Special Counsel and the Role of Robert Mueller
Prosecutors are tasked with enforcing the rule of law on behalf of the government in a criminal case. Depending on jurisdiction and seniority, a prosecutor can initiate an investigation on his own or at the direction of a government official or agency. United States Attorneys are federal prosecutors who work as part of the Executive Branch for the Department of Justice (DOJ) under the direction of the Attorney General.Federal prosecutors bring criminal charges on behalf of the United States Government and represent the United States when it is a party to a civil action. At times, violations of federal law are so sensitive or controversial that an independent prosecutor becomes necessary. In these situations, the Justice Department has the option to appoint a special counsel or special prosecutor to ensure the necessary objectivity of the investigation and prosecution, if and when it comes to that. Special counsel is a term for an independent lawyer conducting investigations with prosecutorial power. Whether to call the lawyer a “special prosecutor” or a “special counsel” is a distinction of terminology.
The position of special prosecutor was legislated as a response to the Watergate investigation in 1978, allowing the appointment of an “independent counsel” by a three-judge panel from the D.C. Court of Appeals upon the request of the attorney general. Congress approved the use of independent counsel in 1978, and the Supreme Court of the United States followed suit in Morrison v. Olson in 1988. The Supreme Court held that the Ethics in Government Act of 1978 was constitutional and not a violation of the Appointments Clause, Article III, or separation of powers principles. Congress’ investment of appointment power in the judiciary and removal authority in the Attorney General was within its constitutional authority. The appointment of independent counsels by the judiciary, as was proscribed in the Act, was held to be a constitutional inter-branch appointment and complied with separation of powers.
On May 17, 2017, the Justice Department appointed Robert Mueller as Special Counsel to investigate possible meddling by Russia in the 2016 presidential election. The appointment of Robert Mueller as special counsel was necessary because the situation called for someone “who exercises a degree of independence from the normal chain of command,” as then-Acting Attorney General Rod Rosenstein stated. Normally, the Attorney General (AG) appoints the Special Counsel unless the AG has a conflict of interest. In the case of Special Counsel Robert Mueller, Deputy Attorney General Rod Rosenstein appointed Mueller after Attorney General Jeff Sessions recused himself from the investigation. In this case, Jeff Sessions had a conflict and eventually stepped down because of his closeness with the activities giving rise to the investigation as Sessions was an adviser to Donald Trump’s campaign.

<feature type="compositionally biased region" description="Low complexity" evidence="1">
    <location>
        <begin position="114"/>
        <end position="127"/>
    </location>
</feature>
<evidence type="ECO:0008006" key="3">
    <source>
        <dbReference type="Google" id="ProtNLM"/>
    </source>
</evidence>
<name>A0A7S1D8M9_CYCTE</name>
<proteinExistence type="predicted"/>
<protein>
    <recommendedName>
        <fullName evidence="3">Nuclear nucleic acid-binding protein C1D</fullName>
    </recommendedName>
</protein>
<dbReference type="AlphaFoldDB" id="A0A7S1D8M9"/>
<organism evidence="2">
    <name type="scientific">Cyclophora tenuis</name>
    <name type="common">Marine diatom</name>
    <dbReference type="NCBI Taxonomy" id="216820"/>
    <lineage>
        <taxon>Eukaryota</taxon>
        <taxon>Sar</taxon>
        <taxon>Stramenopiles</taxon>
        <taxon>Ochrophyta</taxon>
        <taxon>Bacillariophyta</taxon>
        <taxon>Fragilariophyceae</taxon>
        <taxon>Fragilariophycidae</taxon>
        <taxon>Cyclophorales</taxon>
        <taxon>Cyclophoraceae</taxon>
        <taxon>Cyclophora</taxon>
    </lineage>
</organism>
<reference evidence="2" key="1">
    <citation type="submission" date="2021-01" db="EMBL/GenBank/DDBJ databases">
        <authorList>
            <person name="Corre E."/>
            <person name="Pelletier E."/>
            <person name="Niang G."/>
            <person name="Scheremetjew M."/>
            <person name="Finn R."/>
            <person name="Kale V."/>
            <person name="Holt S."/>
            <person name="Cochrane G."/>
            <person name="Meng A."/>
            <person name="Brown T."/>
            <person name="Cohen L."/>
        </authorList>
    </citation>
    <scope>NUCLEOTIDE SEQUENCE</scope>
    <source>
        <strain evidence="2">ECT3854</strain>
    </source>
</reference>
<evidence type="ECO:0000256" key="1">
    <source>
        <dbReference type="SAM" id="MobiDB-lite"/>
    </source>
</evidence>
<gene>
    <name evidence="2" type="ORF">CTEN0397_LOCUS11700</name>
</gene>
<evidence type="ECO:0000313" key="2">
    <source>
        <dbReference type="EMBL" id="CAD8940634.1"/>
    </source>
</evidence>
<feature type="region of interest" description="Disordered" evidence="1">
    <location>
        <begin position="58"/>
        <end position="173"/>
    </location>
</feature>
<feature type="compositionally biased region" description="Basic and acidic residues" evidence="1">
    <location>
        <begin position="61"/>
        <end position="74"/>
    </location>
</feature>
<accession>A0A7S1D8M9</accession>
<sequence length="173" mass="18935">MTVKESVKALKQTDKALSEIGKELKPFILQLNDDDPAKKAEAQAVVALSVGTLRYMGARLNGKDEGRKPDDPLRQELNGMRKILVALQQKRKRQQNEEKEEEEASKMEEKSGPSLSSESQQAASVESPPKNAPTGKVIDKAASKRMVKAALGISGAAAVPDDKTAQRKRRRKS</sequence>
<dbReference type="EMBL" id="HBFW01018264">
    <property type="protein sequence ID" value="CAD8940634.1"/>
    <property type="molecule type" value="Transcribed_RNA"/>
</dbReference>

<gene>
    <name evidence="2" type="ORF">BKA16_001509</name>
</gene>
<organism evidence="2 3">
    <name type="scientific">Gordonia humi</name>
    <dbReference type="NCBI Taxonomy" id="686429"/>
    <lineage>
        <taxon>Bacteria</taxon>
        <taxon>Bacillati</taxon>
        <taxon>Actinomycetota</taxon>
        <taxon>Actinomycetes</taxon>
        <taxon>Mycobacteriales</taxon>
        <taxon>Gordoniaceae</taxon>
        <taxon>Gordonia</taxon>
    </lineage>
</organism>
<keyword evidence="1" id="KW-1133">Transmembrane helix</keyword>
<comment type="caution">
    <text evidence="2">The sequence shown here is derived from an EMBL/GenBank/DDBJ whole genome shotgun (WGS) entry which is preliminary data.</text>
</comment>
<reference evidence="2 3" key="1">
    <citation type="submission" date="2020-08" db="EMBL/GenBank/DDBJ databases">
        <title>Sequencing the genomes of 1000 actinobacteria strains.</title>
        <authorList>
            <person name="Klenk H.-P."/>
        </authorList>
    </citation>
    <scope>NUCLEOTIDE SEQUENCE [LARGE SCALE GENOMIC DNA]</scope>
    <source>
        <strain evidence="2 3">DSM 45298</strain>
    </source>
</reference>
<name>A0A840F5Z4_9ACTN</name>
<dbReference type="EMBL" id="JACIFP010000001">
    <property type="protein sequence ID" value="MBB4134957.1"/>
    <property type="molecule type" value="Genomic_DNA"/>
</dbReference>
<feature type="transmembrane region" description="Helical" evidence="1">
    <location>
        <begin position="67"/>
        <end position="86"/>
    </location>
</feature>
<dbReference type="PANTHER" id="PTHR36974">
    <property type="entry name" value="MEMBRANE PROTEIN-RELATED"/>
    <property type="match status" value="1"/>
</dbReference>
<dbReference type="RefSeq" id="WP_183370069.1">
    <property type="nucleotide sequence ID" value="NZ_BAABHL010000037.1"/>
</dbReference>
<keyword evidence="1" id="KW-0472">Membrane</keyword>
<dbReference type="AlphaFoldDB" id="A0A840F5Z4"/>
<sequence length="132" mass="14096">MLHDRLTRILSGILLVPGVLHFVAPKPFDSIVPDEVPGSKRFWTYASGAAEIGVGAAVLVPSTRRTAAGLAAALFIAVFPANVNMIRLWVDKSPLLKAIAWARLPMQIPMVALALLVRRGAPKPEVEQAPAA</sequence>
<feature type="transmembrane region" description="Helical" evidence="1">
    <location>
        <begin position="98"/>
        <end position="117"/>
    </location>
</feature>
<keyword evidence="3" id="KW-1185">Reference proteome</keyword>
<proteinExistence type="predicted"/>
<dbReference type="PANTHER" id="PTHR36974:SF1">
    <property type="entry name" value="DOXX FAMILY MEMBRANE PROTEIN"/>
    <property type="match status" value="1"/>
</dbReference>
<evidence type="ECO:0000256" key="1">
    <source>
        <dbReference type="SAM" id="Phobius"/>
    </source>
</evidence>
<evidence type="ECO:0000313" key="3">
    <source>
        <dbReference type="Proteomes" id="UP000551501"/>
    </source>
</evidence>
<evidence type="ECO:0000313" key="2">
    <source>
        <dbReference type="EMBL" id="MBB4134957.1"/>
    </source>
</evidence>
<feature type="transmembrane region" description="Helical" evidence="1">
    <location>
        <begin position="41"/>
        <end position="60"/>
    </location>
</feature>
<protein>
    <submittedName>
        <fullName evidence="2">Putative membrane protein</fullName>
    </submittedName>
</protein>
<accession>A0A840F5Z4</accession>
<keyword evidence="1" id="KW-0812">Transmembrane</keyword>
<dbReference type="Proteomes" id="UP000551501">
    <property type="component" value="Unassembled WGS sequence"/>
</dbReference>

Special Counsel Robert Mueller has a background rich in federal law enforcement. Beginning in 1976, Mueller was an Assistant U.S. Attorney (AUSA) in three different offices. From 1990 to 1993, Mueller was assistant attorney general of the Criminal Division at the DOJ, overseeing hundreds of federal prosecutors and attorneys. Even after he left for private practice, Mueller returned to the Justice Department where he served as a senior AUSA in the homicide section. Mueller was eventually appointed U.S. Attorney for the Northern District of California. In 2001, George W. Bush nominated Mueller to be the Director of the FBI, where he served until 2013.